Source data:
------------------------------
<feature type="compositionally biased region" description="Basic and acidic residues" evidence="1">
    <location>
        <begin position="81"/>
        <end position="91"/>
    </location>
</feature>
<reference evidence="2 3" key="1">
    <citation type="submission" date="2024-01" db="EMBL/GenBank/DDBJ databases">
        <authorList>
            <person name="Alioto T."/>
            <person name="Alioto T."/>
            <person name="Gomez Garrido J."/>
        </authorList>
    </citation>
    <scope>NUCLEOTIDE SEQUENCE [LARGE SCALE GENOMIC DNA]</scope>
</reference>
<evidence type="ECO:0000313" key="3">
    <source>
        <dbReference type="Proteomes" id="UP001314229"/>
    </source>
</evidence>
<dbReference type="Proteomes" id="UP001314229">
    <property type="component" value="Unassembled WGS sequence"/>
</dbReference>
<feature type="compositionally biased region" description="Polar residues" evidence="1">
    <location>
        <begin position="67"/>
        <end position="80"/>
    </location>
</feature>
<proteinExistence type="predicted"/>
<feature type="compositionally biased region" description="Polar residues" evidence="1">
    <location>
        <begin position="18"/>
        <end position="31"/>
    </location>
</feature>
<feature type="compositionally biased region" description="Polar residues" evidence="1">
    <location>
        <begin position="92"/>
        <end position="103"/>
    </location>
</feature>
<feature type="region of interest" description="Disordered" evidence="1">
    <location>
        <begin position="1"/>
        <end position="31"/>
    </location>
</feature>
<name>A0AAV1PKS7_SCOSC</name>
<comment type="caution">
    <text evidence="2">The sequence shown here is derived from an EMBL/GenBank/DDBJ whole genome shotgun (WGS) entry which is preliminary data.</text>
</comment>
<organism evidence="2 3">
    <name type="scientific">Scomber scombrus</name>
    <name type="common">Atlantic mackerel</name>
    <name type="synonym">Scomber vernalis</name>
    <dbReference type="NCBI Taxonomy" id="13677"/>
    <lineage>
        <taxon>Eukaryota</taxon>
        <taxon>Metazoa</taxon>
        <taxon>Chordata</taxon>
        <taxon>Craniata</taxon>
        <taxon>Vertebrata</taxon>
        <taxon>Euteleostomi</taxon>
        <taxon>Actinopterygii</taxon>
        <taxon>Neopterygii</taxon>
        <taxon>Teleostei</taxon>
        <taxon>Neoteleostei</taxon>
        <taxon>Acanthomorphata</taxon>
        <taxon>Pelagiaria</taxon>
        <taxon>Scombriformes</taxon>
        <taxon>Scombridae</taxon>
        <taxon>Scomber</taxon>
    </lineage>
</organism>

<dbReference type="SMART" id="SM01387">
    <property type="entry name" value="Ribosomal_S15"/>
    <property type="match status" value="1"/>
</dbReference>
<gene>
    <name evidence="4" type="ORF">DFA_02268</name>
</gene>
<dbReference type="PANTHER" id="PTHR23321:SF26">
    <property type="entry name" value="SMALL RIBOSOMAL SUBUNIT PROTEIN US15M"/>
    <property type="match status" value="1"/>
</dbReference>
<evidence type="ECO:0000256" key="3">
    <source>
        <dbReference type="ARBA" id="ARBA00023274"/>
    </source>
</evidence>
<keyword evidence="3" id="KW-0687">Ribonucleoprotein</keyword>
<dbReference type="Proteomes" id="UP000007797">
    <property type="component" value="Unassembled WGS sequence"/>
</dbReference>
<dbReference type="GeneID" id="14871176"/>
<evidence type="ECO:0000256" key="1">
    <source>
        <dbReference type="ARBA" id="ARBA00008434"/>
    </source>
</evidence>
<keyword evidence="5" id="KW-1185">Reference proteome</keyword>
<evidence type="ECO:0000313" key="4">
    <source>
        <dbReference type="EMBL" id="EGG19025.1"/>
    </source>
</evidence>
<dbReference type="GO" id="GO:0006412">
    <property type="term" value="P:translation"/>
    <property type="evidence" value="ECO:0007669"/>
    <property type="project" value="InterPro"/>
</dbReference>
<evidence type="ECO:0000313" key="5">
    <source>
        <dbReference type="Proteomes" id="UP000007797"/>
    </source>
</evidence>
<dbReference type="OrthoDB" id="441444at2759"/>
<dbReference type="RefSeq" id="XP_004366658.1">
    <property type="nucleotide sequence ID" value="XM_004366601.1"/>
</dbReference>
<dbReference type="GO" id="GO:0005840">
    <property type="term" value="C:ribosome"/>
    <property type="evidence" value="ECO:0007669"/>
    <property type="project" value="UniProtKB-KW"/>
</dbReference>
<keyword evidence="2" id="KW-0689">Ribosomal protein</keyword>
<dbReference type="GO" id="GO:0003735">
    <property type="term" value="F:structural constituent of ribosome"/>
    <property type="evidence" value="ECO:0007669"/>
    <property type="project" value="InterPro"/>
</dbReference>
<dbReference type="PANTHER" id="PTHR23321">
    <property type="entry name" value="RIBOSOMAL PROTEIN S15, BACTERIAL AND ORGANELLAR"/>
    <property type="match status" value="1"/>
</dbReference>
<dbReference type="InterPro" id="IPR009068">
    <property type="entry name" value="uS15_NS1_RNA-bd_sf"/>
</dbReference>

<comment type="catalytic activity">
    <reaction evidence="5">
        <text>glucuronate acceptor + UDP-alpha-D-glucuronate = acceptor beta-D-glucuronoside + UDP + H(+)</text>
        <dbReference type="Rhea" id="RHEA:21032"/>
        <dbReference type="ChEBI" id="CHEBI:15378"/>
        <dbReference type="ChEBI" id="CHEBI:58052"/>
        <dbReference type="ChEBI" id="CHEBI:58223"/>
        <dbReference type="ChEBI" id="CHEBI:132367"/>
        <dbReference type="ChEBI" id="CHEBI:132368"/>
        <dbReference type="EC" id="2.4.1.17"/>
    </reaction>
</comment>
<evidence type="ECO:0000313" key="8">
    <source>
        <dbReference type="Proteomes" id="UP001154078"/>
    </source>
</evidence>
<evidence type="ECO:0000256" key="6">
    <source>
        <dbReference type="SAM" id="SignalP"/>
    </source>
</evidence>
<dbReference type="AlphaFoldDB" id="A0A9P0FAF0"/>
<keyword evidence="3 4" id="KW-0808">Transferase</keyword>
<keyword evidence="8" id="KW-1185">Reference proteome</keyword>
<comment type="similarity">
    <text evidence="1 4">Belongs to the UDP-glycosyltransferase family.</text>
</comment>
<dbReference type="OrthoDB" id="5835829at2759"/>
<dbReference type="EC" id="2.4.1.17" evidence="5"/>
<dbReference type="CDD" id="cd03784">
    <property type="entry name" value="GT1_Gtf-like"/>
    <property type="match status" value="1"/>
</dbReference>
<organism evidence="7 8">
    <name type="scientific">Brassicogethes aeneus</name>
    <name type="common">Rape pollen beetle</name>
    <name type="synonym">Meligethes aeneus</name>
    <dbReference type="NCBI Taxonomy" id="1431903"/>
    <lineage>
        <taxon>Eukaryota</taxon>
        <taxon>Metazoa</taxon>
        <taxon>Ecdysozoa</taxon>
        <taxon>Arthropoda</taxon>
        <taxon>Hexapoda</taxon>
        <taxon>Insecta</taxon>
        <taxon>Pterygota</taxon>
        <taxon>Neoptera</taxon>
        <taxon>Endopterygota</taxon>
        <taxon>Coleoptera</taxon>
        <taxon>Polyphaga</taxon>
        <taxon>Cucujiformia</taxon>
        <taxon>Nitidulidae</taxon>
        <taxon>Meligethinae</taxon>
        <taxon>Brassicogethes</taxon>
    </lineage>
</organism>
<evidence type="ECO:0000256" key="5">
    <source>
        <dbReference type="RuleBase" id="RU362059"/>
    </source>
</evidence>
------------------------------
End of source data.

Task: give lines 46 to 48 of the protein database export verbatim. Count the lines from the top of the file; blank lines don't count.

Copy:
        <begin position="1"/>
        <end position="31"/>
    </location>